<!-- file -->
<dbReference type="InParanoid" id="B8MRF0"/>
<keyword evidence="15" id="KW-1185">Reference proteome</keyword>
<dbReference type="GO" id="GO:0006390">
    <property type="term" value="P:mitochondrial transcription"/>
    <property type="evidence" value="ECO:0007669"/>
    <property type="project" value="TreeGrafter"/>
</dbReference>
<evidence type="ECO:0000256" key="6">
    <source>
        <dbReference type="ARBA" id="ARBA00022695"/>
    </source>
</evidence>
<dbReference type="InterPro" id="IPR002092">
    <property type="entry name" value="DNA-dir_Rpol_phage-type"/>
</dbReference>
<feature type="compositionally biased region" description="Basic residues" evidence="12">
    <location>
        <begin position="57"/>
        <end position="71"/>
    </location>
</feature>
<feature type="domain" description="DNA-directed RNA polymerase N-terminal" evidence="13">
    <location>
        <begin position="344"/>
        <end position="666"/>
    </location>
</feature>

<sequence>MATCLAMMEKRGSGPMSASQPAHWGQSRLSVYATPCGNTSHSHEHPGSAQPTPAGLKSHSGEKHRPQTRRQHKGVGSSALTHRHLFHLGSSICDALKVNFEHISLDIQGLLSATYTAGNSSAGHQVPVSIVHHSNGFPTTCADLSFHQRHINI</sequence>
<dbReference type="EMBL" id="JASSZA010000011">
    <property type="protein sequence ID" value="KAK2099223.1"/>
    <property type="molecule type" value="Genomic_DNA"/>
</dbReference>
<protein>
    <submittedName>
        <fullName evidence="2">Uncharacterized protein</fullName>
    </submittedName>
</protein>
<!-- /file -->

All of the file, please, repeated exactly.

<dbReference type="InParanoid" id="B8MRF0"/>
<keyword evidence="15" id="KW-1185">Reference proteome</keyword>
<dbReference type="GO" id="GO:0006390">
    <property type="term" value="P:mitochondrial transcription"/>
    <property type="evidence" value="ECO:0007669"/>
    <property type="project" value="TreeGrafter"/>
</dbReference>
<evidence type="ECO:0000256" key="6">
    <source>
        <dbReference type="ARBA" id="ARBA00022695"/>
    </source>
</evidence>
<dbReference type="InterPro" id="IPR002092">
    <property type="entry name" value="DNA-dir_Rpol_phage-type"/>
</dbReference>
<feature type="compositionally biased region" description="Basic residues" evidence="12">
    <location>
        <begin position="57"/>
        <end position="71"/>
    </location>
</feature>
<feature type="domain" description="DNA-directed RNA polymerase N-terminal" evidence="13">
    <location>
        <begin position="344"/>
        <end position="666"/>
    </location>
</feature>

<sequence>MATCLAMMEKRGSGPMSASQPAHWGQSRLSVYATPCGNTSHSHEHPGSAQPTPAGLKSHSGEKHRPQTRRQHKGVGSSALTHRHLFHLGSSICDALKVNFEHISLDIQGLLSATYTAGNSSAGHQVPVSIVHHSNGFPTTCADLSFHQRHINI</sequence>
<dbReference type="EMBL" id="JASSZA010000011">
    <property type="protein sequence ID" value="KAK2099223.1"/>
    <property type="molecule type" value="Genomic_DNA"/>
</dbReference>
<protein>
    <submittedName>
        <fullName evidence="2">Uncharacterized protein</fullName>
    </submittedName>
</protein>